I discuss burger history and classification a bunch. One topic that comes up rather often is whether or not a Patty Melt is classified as a burger. I’ve always felt that a Patty Melt was a burger. I also think that it’s almost impossible to mess one up.
The OFFICIAL ingredients for a Patty Melt are relatively simple: Burger patty, rye bread, Swiss cheese & grilled onions. Patty melts are not just limited to these ingredients, though.
Below are two variations of Patty Melts, one being the traditional version and a non-traditional take on the famous sandwich.
I can’t say I ever remember eating a bad one anywhere, and I’ve had them in many cities and states. However, I do encounter variations in the cheeses (American cheese, cheddar cheese), the protein (ground turkey), the bread (Sourdough), and even some cheese-encrusted bread.
Another thing, most Patty Melt purists say that the rye bread is only griddled on the flat top, not toasted. The Patty Melt should taste like the child of a great burger & grilled cheese sandwich.
Hey, I’m all about that thought!
Patty Melt History
Unlike the burger or cheeseburger, where you’ve got many folks claiming to be the creators, the Patty Melt is a product of California. Tiny Naylor owned a chain of Biffs Drive-Ins and Tiny Naylor Coffee Shop restaurants from the late 1930s through 1957.
It was there that the Patty Melt made its debut.
Naylor put the beef patties between slices of rye bread as a Patty Melt. Although, the credit for this concoction belongs directly to Tiny Naylor’s restaurants in California during the 1950s.
The Tiny Naylor passed away in 1959, but his son Biff (the inspiration for the restaurant name) now owns the Du-Par’s chain (with a pretty mean Patty Melt on the menu). His granddaughter Jennifer was a former Executive Chef for Wolfgang Puck.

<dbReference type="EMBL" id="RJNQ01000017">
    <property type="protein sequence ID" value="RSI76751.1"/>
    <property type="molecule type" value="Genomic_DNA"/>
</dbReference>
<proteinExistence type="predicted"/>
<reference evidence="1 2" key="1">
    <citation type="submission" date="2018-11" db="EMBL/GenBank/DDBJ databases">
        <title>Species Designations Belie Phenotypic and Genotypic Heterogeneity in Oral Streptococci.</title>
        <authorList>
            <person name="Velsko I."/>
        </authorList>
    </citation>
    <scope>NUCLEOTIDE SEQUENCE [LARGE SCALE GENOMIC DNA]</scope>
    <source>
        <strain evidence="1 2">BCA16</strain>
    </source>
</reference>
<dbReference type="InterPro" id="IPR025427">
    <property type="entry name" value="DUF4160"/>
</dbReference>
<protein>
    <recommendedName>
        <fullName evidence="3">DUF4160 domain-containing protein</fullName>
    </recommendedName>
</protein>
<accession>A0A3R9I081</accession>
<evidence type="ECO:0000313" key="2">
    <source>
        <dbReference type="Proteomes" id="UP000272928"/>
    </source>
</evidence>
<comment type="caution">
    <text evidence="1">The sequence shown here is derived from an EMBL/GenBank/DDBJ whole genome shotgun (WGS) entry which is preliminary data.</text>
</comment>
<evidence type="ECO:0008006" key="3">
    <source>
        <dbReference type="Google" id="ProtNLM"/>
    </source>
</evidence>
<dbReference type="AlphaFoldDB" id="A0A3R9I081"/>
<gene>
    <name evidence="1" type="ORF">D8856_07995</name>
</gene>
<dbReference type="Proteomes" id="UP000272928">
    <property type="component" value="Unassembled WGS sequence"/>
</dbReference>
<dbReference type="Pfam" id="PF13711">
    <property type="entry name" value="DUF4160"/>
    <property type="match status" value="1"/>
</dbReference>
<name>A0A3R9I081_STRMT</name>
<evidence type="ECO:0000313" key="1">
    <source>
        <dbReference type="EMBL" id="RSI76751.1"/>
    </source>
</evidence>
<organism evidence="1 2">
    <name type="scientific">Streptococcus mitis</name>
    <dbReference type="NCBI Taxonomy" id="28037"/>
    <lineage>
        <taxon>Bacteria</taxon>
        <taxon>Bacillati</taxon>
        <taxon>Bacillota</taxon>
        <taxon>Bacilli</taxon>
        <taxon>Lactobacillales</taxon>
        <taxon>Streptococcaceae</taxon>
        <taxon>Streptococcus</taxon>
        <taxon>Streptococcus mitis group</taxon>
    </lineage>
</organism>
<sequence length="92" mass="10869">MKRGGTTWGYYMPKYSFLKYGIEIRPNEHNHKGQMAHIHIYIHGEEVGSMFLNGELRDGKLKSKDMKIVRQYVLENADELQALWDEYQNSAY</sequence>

While I haven’t come across the recipe for Tiny Naylor’s original Patty Melt, I did find one for Grampa Tiny’s Patty Melt which Jennifer served at Wolfgang Puck’s. But, remember, beggars can’t be choosers.
Cool Patty Melt Associated Fact
The Beastie Boy’s 1994 album Ill Communication’s cover was from Bruce Davison’s 1964 picture of Tiny Naylor’s for Esquire magazine.
Jennifer Naylor’s Patty Melt Recipe
Patty Melt Ingredients
- Two tablespoons of butter softened
- Four slices of rye bread
- Salt and freshly ground pepper to taste
- 1 1/2 pound fresh ground round (divided and shaped into two oval burgers)
- One tablespoon of olive oil
- One small red onion, peeled and sliced into rings
- 2 to 3 slices of Swiss cheese
Patty Melt Instructions
- Melt butter over flat top griddle/sizable cast-iron skillet to toast rye bread slices.
- Season burgers with salt & pepper, then grill on a flat top.
- Cook the burgers to medium-rare or desired doneness.
- Put olive oil on the griddle and grill onions until caramelized.
- Melt Swiss cheese slices over each burger.
- Assemble Patty Melt by placing cheeseburgers over one slice each rye toast, top with caramelized onions, and then the remaining slices of rye toast.
7 thoughts on “History of the Patty Melt Sandwich + Recipe”
There used to be a bar by my mom and dad’s house that had a patty melt with double patties and put finely diced green olives on one side with yellow cheese and the other side with Swilss cheese and grilled onions and garlic on thick rye bread. Never had one like that since, but it was soooo good.
What city was this in?
I wish some of the national fast food joints would offer patty melts.
We could all do with a little more Patty Melt action in our lives.
Over the years, Friendly’s Restaurants were my go to place for Patty Melts. Recently I ordered one at a Friendly’s and was told it was removed from the menu, but the chef had the ingredients on hand and the know-how, so I could have it if I special ordered off he menu. Any idea why Friendly’s removed this iconic sandwich from their line up?
generous Yellow Mustard is a must. Takes it to another level 🙂 and dill pickle on the side
Mustard? Are you trying to start a war here?